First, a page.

Tag Archives: Shenandoah

May 2016 Roadtrip: Back to Charlottesville and Shenandoah

We kept coming back to Charlottesville in 2016. We had spent some time there in the December drizzle, and had stopped off for dinner on our way back from Asheville. This roadtrip we decided to head there for brunch and visit Monticello in (we hoped) the sunshine.

It turned out that we were visiting on UVA’s graduation day, so things were busy, and parking was a challenge. Luckily we were there pretty early for brunch, and managed to get a table at the charming Pigeon Hole, on their porch in the early morning sunshine.

At the college itself all the chairs were set out ready for the outdoor ceremony. I hope the weather held for them, as it was about to turn on us…

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Importantly, the sunshine held out for our visit to Monticello. This time we could see some of the views – and could even see the house from the end of the lawn.

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It was then time to head to Shenandoah, and drive that familiar-to-us Skyline Drive to Big Meadows lodge, where we were staying that night. And here, just before the bend to the lodge, in our last month in the States, we finally saw a bear!

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You may need to zoom, but it is a bear I promise!

 

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Birthday Road Trip: Shenandoah

Before we headed home we went for a quick hike in Shenandoah. It was also my first chance to drive part of Skyline Drive, as it was the first time we’d been here since I’d learned to drive.

We had had pretty bad weather for the whole of our trip, and sadly this day was not much better. As we hiked up to a small summit, we walked into the cloud, and so there were no views to be had!

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The Summit?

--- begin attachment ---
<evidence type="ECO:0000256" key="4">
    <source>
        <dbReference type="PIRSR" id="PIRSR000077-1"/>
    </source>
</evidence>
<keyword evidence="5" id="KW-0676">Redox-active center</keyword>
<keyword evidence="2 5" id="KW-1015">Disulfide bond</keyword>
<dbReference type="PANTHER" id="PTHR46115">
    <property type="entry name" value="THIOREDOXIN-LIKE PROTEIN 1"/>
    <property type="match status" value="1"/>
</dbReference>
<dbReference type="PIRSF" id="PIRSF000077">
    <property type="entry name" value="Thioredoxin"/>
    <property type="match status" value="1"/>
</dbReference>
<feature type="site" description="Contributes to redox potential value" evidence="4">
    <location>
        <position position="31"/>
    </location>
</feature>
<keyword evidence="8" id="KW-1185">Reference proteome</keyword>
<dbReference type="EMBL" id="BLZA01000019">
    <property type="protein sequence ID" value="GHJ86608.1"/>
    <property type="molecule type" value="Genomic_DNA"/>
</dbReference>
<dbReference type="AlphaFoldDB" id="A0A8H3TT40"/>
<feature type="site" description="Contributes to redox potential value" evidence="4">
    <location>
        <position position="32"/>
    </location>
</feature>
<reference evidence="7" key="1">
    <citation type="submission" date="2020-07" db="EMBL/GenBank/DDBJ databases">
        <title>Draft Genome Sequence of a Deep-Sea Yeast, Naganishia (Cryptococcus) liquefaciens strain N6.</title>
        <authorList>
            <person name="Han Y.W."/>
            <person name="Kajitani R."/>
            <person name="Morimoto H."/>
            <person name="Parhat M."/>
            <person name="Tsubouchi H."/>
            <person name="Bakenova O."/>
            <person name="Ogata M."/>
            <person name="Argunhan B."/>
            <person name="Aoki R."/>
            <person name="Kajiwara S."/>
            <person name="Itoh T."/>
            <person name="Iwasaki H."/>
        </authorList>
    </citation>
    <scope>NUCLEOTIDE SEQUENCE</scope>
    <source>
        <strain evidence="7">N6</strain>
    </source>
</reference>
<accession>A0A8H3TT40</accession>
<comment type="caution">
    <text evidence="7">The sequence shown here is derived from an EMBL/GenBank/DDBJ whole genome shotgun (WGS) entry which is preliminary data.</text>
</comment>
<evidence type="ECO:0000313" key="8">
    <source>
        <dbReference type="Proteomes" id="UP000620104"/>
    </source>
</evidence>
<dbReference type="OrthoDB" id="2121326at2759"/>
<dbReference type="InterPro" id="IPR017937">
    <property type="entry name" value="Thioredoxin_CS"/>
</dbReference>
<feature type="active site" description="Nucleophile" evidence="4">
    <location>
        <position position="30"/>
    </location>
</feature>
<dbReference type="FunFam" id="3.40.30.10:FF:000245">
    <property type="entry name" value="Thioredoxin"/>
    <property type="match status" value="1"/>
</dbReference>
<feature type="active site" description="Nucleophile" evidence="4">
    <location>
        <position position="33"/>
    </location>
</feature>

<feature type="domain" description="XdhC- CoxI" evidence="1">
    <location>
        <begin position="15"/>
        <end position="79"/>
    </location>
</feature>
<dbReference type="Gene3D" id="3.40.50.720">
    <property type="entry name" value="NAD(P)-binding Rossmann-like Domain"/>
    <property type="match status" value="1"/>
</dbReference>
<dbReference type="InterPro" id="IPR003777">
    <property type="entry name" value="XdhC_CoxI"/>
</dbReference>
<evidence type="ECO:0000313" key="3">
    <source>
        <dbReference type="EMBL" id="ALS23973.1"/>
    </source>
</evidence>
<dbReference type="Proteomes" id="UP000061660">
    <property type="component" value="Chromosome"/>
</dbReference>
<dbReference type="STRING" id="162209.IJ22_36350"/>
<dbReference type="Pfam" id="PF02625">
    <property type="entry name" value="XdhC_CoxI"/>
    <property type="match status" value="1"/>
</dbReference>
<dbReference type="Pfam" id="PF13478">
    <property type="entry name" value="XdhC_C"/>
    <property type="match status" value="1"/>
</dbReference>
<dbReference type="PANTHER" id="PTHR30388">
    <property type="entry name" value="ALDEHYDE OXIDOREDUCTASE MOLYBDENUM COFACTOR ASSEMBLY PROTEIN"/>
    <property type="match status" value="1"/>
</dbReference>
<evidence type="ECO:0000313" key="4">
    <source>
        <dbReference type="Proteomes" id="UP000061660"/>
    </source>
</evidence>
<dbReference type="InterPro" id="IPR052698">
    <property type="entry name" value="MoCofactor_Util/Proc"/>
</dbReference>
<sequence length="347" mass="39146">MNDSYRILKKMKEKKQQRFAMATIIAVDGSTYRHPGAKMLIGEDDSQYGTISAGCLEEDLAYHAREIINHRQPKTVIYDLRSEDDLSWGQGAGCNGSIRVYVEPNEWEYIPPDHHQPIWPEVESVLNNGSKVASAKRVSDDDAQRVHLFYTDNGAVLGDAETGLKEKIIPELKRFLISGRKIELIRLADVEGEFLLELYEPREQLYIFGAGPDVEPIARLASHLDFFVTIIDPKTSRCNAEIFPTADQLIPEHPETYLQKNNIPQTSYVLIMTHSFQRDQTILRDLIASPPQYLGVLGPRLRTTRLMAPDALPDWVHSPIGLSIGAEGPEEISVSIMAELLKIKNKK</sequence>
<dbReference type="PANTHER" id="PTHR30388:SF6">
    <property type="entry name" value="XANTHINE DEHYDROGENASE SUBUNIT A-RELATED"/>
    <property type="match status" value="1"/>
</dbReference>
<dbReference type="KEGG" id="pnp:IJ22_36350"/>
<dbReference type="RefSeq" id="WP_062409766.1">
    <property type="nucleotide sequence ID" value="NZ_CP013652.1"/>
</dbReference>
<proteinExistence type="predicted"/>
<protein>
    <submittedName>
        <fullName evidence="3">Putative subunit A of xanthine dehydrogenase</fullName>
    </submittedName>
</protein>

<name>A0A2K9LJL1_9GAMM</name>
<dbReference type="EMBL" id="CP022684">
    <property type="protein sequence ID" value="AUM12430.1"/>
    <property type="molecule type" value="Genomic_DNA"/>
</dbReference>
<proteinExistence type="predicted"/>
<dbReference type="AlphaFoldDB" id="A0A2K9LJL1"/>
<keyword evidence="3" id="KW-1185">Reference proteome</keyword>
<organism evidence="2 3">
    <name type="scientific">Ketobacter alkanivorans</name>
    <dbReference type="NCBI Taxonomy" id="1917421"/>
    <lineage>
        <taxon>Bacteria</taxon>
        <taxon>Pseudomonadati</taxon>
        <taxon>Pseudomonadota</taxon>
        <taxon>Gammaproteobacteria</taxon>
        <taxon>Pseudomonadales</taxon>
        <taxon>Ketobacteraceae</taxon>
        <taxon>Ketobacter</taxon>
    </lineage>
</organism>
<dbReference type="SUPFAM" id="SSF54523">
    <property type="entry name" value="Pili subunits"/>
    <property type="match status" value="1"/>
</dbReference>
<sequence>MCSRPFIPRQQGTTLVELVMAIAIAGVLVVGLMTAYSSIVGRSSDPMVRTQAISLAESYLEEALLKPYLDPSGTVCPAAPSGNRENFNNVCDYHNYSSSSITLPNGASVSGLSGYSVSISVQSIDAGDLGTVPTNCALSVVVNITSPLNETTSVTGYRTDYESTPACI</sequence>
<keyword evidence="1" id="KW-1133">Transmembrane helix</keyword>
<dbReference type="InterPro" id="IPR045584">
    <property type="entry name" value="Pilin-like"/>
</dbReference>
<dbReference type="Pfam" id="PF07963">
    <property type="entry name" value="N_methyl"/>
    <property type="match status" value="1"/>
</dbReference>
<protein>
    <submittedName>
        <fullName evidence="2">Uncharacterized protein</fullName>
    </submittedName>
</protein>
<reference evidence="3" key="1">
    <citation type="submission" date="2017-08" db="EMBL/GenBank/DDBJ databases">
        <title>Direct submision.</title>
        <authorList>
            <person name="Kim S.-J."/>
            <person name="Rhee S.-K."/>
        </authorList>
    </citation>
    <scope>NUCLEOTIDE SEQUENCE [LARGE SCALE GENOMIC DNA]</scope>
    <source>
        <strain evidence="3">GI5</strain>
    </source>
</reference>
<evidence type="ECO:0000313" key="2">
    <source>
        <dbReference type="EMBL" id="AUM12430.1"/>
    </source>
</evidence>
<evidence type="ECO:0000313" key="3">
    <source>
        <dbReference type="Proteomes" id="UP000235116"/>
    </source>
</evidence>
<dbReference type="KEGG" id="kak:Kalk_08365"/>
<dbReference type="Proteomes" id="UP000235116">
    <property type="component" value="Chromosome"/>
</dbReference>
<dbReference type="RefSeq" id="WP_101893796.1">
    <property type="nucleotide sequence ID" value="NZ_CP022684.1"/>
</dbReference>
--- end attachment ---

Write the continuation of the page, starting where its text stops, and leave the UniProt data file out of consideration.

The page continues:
Back on the road down again we emerged from the cloud and we had some nice views to end our trip. Despite the weather it had been a great few days, full of good sights and good beer – a fitting way to end 2015.

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Birthday Road Trip: Sperryville

We had heard that the countryside around Shenandoah, in Rappahannock county was full of nice B&Bs and good restaurants as well as the wineries that we had already explored. We couldn’t get into the Inn at Little Washington, which is by all accounts one of the best, so we headed for the nearby town of Sperryville instead, where our internet research had located a nice looking, yet still affordable B&B and what turned out to be a pretty nice restaurant: the Thornton River Grille.

Even better, Sperryville had another craft brewery(!) and, what’s more, a distillery – Wasamund’s. This was pretty interesting as, rather than making American-style whisky, they specialise in making Scottish-style whisky, and were inspired by a trip to Islay. They’re a family business and the whole place was warm, cosy and friendly – apart from the distillery cat, who apparently bites!

Wasamund’s (complete with distillery cat).